The vaccine research director of the World Health Organization, on swine flu.
The World Health Organization (WHO) is convening its top committee of vaccine experts on 14 May to recommend on whether companies should make a vaccine against the H1N1 swine-associated influenza virus. Declan Butler asked Marie-Paule Kieny, director of the WHO's Initiative for Vaccine Research, about the options and challenges on the table.
What's the likely outcome of this week's meeting? I wouldn't want to second-guess what they will recommend. The meeting will involve the WHO's advisory body, and also manufacturers and regulators. It's this Strategic Advisory Group of Experts on Immunization that makes the recommendations on immunization policies. We have a well-oiled pathway for this.
We are putting together all the figures for the advisory group on the state of production for the three components of the current seasonal vaccine and for production capacity. We are also starting to get epidemiological data on the outbreaks, especially from the Americas on aspects such as the incubation time and the rate of incidence and severity, and that will feed into discussions.
We are not yet asking the committee whether it would recommend the shift [from seasonal flu vaccine] to a new vaccine; we are asking it at this stage whether there is enough evidence to recommend that manufacturers should start to go to large-scale manufacturing. For the moment, the recommendation from us is only to get under way the preparation needed to be able to start.
Everybody is anxious to have enough seasonal vaccine. I think in a few weeks we will have a better idea of whether we have enough seasonal flu vaccine from the Northern Hemisphere vaccine production that is currently under way for the next flu season.
How are you handling that dilemma of perhaps switching vaccine production away from seasonal flu vaccine?
I think it's less of a dilemma and more about dovetailing the two processes. We are checking where companies are, and we now have details in from most of the multinationals that make most flu vaccine. The vaccine has three components. In the current run for seasonal vaccine for the Northern Hemisphere, most of the manufacturers have already started producing either the H1N1 or the H3N2 components. The third strain, an influenza B strain, seems not to be growing as well as the others.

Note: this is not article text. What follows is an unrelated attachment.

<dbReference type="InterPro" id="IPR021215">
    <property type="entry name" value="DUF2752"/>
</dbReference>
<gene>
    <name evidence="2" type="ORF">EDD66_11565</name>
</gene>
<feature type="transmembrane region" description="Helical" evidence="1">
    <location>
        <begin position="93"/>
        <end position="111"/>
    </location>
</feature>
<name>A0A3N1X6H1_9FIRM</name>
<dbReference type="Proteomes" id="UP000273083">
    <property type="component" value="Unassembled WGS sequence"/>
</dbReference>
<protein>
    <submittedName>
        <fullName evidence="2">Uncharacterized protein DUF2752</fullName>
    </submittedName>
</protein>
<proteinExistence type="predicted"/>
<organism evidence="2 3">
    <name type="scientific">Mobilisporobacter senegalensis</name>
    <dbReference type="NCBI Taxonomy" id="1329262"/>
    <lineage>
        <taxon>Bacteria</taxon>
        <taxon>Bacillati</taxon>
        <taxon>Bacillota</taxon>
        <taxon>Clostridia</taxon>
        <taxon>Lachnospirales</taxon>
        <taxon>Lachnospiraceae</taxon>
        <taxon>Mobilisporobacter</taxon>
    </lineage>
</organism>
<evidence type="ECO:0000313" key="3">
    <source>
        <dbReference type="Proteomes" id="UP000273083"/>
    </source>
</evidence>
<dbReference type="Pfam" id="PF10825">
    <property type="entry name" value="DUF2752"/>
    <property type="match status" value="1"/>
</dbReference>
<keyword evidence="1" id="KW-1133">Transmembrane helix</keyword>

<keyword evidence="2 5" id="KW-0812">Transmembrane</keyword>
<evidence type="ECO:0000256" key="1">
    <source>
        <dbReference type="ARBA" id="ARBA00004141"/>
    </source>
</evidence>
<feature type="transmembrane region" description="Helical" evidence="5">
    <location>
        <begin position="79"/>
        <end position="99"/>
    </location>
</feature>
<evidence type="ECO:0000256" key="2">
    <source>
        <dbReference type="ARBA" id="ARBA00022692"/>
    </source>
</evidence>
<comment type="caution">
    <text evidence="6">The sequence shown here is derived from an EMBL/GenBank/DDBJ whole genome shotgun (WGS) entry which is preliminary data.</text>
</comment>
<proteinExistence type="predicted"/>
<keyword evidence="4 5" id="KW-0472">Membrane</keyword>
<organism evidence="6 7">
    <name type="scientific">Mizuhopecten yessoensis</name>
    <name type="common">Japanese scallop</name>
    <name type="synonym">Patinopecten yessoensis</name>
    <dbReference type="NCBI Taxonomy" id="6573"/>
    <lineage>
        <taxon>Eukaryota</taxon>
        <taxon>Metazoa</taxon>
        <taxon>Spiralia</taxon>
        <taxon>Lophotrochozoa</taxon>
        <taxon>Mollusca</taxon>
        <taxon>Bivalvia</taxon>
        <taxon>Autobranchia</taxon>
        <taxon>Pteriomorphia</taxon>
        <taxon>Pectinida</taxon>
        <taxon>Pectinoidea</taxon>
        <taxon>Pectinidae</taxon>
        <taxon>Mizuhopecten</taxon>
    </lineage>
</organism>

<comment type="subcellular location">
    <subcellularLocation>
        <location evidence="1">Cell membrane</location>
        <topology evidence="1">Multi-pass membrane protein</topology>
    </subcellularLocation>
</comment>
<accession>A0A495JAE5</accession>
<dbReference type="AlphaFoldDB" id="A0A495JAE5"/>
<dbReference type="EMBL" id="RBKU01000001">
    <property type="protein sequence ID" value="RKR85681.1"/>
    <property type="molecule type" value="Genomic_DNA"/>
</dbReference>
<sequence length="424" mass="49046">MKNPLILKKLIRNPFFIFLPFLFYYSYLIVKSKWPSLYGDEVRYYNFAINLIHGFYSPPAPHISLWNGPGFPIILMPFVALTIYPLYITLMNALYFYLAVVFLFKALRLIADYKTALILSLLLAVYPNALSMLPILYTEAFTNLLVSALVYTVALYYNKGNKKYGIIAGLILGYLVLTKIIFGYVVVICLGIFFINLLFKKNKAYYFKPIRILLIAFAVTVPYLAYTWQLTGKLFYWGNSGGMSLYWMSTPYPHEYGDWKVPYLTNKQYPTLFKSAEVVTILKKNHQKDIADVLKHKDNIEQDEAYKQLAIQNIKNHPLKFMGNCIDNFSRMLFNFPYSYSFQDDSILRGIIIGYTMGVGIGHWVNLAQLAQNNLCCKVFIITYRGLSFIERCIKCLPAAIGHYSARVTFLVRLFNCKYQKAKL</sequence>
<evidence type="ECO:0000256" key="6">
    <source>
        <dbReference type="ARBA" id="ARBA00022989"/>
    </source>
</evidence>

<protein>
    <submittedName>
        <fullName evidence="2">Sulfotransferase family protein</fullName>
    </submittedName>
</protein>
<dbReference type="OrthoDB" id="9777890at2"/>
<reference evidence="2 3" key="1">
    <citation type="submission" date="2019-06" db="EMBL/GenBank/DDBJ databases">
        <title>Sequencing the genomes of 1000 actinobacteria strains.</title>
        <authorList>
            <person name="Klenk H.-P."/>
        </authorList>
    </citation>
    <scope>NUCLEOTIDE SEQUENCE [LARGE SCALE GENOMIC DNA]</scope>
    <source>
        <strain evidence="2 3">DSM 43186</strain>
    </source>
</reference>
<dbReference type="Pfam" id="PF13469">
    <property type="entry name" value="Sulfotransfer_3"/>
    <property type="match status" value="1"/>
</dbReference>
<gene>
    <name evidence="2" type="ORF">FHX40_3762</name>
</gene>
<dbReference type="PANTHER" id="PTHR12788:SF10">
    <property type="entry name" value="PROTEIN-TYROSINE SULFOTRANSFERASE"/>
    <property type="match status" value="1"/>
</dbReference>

Production of seasonal flu for the Southern Hemisphere will start in September with the selection of the vaccine strains, with production itself starting around November. So we absolutely must have this at the front of our minds. We need precise estimates of how many doses will be needed, although we know that Southern Hemisphere countries usually request less vaccine than those in the Northern Hemisphere. So we have sent out a survey to all producers, to assess production capabilities and how much they typically produce for the Northern and Southern Hemispheres. We still have weeks, and even months, to get a better understanding of the overall situation.
The new virus will probably come back to the Northern Hemisphere during next winter's flu season. How much vaccine against it might be available by, say, Christmas?
It's difficult to predict. Let's say that we go to full-scale manufacturing of a new vaccine in July. I don't think it will happen before then – some may start before, but it will be July before the main big capacity gets under way. Global capacity is around 700 million to 900 million doses annually, which would translate into between at least one billion to two billion doses of H1N1 pandemic vaccine, if it should be a pandemic. By Christmas we might get half that.
It is difficult to make real projections. We need to see how the vaccine performs in small clinical trials. For the moment it is unknown, for example, whether you need one or two doses. [If the latter, that would effectively cut by two the amount of vaccine available.]
We are having teleconferences every week with all the manufacturers of influenza vaccine - not just the big multinationals but also the smaller companies, the Russian companies, the Chinese, we have invited everybody. The smaller companies are important, as cumulatively their capacity adds up.
Seasonal influenza vaccines use inactivated vaccine. Using a live attenuated influenza vaccine could vastly increase production levels and so make much more vaccine available. Is using live vaccine an option?